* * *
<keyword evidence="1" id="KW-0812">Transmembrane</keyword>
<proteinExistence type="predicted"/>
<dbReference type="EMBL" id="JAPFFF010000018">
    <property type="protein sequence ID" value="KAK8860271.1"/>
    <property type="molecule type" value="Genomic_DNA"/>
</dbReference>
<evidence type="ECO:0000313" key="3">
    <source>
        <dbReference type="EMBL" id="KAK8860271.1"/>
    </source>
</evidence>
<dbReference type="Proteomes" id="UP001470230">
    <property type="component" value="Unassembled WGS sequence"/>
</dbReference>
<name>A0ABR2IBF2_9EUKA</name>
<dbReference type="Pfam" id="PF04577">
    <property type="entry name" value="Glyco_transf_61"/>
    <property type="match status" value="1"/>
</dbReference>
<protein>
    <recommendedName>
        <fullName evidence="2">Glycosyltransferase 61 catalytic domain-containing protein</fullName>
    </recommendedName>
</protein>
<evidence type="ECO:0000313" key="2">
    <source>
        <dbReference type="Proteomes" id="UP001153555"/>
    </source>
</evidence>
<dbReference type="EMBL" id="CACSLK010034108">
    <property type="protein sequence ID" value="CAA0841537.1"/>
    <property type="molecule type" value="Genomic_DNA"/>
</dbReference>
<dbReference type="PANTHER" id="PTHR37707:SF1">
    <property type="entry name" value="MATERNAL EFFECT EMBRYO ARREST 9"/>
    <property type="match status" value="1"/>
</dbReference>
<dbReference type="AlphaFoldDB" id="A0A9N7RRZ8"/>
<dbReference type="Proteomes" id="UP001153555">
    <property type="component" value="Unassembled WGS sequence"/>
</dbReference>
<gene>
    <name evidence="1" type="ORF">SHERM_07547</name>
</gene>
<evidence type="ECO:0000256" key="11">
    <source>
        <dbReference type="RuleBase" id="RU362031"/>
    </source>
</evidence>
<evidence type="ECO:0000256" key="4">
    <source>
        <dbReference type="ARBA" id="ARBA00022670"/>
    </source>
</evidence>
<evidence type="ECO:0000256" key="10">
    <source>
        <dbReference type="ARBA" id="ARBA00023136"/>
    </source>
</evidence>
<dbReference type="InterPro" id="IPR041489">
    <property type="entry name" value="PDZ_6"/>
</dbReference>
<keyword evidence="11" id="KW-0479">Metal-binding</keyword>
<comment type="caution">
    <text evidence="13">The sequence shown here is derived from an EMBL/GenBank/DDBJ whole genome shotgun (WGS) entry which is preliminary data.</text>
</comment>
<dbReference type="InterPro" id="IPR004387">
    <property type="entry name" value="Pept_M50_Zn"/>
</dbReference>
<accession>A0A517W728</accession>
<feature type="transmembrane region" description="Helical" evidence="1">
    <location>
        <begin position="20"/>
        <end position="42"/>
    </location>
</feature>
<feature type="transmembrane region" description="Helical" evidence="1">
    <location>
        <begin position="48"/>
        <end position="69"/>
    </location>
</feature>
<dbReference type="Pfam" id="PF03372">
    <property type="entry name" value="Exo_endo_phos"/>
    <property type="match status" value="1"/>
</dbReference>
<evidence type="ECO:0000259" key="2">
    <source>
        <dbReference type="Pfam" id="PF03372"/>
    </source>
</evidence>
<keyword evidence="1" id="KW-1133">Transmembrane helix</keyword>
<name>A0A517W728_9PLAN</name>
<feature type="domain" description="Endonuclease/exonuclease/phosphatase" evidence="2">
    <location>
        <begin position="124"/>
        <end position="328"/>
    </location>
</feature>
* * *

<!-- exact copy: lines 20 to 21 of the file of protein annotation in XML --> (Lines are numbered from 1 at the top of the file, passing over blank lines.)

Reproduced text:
<protein>
    <recommendedName>